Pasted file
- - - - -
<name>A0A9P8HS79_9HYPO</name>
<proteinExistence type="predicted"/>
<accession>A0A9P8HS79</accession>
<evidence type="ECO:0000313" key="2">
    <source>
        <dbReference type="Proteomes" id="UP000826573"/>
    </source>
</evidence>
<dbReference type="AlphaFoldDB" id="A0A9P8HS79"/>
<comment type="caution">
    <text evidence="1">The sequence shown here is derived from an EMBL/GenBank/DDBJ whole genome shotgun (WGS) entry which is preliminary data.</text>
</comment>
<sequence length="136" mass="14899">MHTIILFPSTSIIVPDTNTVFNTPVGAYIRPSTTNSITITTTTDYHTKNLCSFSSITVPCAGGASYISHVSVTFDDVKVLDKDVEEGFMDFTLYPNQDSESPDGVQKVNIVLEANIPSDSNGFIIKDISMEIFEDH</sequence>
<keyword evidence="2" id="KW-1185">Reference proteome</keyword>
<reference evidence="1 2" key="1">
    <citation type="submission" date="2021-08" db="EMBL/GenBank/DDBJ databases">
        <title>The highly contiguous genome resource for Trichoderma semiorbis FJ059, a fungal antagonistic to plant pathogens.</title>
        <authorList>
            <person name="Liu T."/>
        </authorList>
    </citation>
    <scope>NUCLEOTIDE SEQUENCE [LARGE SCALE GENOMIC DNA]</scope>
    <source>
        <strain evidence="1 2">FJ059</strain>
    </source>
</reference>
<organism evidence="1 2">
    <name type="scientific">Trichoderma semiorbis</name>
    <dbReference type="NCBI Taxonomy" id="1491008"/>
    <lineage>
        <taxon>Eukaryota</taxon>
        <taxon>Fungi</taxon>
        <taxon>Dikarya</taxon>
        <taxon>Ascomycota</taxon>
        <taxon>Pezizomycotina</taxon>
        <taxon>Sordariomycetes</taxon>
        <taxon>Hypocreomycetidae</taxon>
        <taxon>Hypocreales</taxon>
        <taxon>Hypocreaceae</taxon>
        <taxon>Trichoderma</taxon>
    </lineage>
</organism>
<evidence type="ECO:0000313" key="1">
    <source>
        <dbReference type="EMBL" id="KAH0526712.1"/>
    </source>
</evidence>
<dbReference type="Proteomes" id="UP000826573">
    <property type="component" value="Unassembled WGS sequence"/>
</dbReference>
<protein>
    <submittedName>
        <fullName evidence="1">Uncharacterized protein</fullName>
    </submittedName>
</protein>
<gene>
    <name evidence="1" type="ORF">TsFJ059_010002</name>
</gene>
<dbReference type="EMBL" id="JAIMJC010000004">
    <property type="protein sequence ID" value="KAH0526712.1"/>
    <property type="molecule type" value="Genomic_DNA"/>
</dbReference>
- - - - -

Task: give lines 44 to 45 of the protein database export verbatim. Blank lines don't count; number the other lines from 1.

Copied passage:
    <source>
        <dbReference type="EMBL" id="KAH0526712.1"/>